Based on the 1640 southern boundary of Bachiler‘s farm, it was surveyed by Capt. Nicholas Shapley in 1657, dividing the Province of New Hampshire from the Massachusetts Bay Colony from 1689-1741. In 1662 three Quaker women, being banished from the territory, were freed south of here by Constable Walter Barefoot. Edward Gove, imprisoned in the Tower of London for leading the rebellion against Lt. Gov. Cranfield in 1683 lived nearby.
This Marker is located on US1 in Seabrook, at the corner of Rocks Road, and was erected in 1975
And the Bonus Marker:
This rock, originally in the middle of the Hampton River, indicated the start of the boundary line surveyed by Capt. Nicholas Shapley and marked by him "AD 1657-HB and SH" to determine the line between Hampton and Salisbury, HB meaning Hampton Bound and SH, Shapley’s mark. Lost for many decades due to the shifting of the river’s mouth, the original course of the river and the Bound Rock were rediscovered in 1937. This historically important boulder, still serving as a boundary marker, was enclosed by the State of New Hampshire that same year.
Located on a small lot near the End of Woodstock St. At the Light south of the Hampton Harbor Bridge, turn into Hookset St, then left on Ocean Drive, and Left on Woodstock.
This pair of markers represent the settlement of a longstanding feud between the towns of Hampton and Salisbury. As we have seen previously, the Early New Hampshire Towns were eventually ceded to Massachusetts because of the confusion over the various grants.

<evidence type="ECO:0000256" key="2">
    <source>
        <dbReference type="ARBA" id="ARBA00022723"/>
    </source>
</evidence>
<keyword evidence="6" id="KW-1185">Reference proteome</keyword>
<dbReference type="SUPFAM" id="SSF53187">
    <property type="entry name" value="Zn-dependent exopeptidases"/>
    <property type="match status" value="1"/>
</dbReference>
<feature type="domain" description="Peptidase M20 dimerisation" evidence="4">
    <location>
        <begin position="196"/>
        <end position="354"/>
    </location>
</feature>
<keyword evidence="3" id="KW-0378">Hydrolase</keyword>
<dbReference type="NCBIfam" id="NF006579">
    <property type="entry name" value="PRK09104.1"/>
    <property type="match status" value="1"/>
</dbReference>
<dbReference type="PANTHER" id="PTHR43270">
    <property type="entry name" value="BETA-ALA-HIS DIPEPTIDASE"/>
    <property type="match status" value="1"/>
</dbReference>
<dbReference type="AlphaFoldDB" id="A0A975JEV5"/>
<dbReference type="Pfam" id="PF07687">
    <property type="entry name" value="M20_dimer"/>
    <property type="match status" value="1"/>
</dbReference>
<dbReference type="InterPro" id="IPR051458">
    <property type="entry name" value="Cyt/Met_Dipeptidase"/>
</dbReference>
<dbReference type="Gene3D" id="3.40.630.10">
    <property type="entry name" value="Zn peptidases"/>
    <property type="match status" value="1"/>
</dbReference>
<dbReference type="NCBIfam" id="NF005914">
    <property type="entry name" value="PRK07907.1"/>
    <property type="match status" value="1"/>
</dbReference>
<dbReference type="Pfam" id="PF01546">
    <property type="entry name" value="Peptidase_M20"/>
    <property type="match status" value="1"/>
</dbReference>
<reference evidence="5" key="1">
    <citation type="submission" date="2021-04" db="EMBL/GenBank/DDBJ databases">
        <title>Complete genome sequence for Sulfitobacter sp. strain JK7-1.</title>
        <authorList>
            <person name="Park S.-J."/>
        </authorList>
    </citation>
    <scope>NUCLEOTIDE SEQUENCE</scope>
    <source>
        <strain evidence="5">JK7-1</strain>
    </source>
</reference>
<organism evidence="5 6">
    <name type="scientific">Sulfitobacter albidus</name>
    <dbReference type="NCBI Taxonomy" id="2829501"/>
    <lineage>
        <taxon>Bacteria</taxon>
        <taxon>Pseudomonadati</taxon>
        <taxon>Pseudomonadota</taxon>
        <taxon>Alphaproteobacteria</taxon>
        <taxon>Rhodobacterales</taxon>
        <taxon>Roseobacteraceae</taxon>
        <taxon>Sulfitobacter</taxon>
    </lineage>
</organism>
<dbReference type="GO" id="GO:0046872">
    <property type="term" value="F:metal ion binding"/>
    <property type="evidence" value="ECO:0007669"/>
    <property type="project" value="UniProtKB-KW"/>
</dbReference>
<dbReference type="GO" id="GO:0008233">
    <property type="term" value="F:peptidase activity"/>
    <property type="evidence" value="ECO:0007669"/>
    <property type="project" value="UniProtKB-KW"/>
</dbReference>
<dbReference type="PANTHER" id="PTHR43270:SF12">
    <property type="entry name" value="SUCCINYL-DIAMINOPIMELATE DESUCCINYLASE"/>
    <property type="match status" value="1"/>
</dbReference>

Once the Reverend Bachilor recieved his land grant for his farm, the good folks in nearby Salisbury (there was no Seabrook then) complained to the Massachusetts Bay Court that the land belonged to them. The bickering and surveying went on for years, until finally, in May 1657 Capt. Shapley surveyed the border and the court settled the matter.
The westernmost end of the line was originally a very large tree that stood where the Shapley Marker now is, and was replaced by the stone you can see in the top photo. The eastern end was marked by Bound Rock.
For many years Bound Rock was lost to the shifting coastal sands and meandering of the Hampton river. It was re-discovered in 1937. The town of Hampton purchased the small lot of land it was found on. As it was found below the ground and an enclosure was built for it.
The day I was there, looking through the grate that covers then enclosure, all that was visible was a lot of water. From this photo, it looks as though the rock is about 20 feet below ground.
With the settling of this border spat, the borders of the first 4 towns in New Hampshire – Strawberry Banke (Portsmouth), Dover, Exeter, and Hampton – were defined.
Here is a Map I highlighted to emphasize the town boundaries. The original is from Stackpole’s History, Vol 1, Page 31.